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The basics of dental business management

Managing a dental business can be a real challenge for new and experienced managers. Whether you are a dentist manager or a dental office administrator, a few tips can help you make the most of your managing strategy. In this article, we will go over the basics of dental management and give you a few pro tips to optimize your management experience.

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3 pillars to build your dental office management strategy:

1. Numbers and reports you need to know

Measuring progress is essential to every managing job, and the dental environment is no exception. Understanding where the numbers come from and how to generate and analyze them is key to good management and to driving success in any practice.

Let’s review some basic concepts of reports that you will need to understand:

Key performance indicators:

✦ Overhead: Overhead is the expense of running a business, including expenses like staff costs, equipment, building maintenance, marketing, and so on.

✦ Break-even point: The minimum amount necessary to cover costs and keep the practice running every single day.

✦ Net income: This is calculated by subtracting all production-related and overhead expenses from the net revenue.

✦ Accounts receivable: Total money owed to the practice.

✦ Aging report: Tracks outstanding balances categorizing all the amounts owed by customers and insurance, including the length of time the amounts have been unpaid.

✦ Insurance aging report: Tracks your outstanding claims grouped by 30, 60, and 90 days.

There are some misconceptions about these numbers and reports that need to be addressed. First of all, high collections do not equal profitability. “We collect a lot, so the practice must be doing fine!” This is a common idea, but profitability actually takes into account all the expenses that we call overhead. If overhead is also high, then collections simply work to cover the costs of running the practice, and therefore profits are low.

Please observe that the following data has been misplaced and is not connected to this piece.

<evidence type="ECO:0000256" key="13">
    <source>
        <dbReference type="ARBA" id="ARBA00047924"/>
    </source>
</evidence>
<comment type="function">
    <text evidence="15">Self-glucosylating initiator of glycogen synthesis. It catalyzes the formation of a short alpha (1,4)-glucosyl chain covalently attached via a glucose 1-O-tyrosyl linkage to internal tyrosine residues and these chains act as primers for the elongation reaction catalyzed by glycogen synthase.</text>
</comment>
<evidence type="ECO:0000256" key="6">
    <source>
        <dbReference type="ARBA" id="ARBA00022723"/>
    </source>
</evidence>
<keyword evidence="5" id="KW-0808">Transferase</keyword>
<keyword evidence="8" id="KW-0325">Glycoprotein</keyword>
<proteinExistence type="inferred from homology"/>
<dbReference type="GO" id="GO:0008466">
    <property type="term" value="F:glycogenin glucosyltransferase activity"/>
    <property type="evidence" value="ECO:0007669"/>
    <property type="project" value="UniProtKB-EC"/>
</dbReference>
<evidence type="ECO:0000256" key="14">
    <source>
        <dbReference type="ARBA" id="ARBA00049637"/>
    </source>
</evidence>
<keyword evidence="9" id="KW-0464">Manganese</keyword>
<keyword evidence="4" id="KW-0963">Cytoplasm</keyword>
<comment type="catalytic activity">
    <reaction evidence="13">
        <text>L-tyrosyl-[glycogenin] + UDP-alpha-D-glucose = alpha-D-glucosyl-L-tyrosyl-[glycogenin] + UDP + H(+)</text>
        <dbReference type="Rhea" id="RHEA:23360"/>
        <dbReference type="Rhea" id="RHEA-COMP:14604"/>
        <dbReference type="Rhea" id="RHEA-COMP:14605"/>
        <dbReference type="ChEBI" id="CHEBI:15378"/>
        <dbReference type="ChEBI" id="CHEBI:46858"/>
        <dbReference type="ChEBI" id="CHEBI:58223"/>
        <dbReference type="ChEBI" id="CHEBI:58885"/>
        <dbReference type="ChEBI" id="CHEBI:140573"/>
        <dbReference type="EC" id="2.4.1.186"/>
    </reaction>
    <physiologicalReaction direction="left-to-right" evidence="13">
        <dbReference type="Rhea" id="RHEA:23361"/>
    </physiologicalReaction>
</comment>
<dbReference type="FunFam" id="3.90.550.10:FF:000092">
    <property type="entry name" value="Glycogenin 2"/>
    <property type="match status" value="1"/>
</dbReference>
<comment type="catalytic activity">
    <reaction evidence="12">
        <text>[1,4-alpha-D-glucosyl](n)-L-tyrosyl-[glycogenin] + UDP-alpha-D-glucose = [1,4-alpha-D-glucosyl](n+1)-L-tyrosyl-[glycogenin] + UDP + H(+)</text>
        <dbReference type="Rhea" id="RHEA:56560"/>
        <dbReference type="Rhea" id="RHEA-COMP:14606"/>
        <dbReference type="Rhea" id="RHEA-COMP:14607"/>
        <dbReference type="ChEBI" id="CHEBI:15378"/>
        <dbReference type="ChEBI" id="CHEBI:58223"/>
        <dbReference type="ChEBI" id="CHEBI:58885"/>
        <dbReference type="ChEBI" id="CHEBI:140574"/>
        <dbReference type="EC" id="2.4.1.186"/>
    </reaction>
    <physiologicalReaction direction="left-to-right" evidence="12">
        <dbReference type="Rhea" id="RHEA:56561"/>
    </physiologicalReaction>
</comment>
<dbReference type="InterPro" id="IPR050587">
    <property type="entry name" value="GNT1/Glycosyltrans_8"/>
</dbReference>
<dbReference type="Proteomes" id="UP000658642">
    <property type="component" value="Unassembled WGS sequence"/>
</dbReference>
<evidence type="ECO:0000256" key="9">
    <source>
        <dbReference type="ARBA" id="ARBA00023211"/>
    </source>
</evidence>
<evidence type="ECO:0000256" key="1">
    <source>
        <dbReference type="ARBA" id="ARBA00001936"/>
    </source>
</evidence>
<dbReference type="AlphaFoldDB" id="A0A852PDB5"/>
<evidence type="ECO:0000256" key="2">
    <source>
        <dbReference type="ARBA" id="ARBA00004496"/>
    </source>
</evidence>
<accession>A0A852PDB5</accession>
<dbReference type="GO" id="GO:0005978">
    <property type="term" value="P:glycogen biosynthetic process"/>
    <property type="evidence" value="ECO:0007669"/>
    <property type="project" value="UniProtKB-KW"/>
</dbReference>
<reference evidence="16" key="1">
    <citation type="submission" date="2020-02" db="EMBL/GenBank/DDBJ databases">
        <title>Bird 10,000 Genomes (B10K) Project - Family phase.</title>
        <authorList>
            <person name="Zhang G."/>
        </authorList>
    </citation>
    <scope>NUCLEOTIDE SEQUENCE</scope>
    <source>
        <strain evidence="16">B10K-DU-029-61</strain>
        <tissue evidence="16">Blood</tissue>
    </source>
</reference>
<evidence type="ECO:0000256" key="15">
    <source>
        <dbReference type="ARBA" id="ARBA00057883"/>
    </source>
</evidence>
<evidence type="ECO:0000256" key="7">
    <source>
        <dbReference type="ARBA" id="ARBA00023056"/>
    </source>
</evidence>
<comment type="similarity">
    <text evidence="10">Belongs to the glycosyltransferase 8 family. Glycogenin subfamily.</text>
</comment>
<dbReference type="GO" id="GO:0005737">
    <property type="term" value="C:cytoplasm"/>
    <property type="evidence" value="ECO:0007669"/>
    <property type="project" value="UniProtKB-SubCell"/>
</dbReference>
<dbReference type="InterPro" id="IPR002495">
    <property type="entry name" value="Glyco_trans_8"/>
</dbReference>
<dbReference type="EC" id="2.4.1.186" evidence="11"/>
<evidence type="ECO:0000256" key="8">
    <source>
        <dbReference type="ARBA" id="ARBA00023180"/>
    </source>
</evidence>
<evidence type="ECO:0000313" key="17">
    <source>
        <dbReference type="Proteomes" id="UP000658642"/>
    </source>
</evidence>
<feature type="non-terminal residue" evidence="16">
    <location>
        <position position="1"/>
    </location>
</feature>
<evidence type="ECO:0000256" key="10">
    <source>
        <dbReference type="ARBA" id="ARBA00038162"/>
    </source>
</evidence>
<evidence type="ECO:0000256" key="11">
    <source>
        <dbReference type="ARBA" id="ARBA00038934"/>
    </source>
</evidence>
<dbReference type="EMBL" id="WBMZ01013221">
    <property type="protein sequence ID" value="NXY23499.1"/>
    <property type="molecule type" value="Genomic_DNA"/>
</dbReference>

Another wrong concept is that once a system is set up, you can let it run and relax. Controlling and assessing a system periodically is key to ensuring it’s working for your practice.

Finally, some managers believe that the team doesn’t need to know the numbers. The truth is that generally, the best working teams are the ones that are aware of the moving parts in the office. This gives them a sense of the real value of their work and a shared goal to work towards.

Next, let’s discuss the primary responsibilities that a manager has regarding reports.

 • It’s vital to schedule report generation. Daily, weekly, and monthly reports need to be programmed and evaluated, identifying potential problems and points of strength. Take a look at your software and how it can best help you to automate this task.

 • Remember to celebrate achievements. Keep the team involved in the performance of the practice and be the first to celebrate when the results of hard work show.

• Regularly inspect your reporting systems and make sure to implement adjustments and improvements when you identify the need for them.

Pro tip: Recycle dental scrap! It benefits your practice by creating a new revenue stream at no cost to you, as well as preserving the environment. 

2. Scheduling for success

Scheduling is not just another task in your long list of things to do, but it can actually be a fundamental tool that brings success to your dental business. 

Setting goals for your schedule:

Setting a goal for your schedule is the best way to ensure it will increase cost efficiency while decreasing stress for you and the staff. Instead of filling up complicated scheduling templates and programming appointment reminders, take a step back and think about what you are trying to accomplish. One of the simplest ways to measure your progress is to define a daily production goal that sums up to your monthly goal and therefore your annual goal. This way you can design your schedule around what is really bringing value to your business.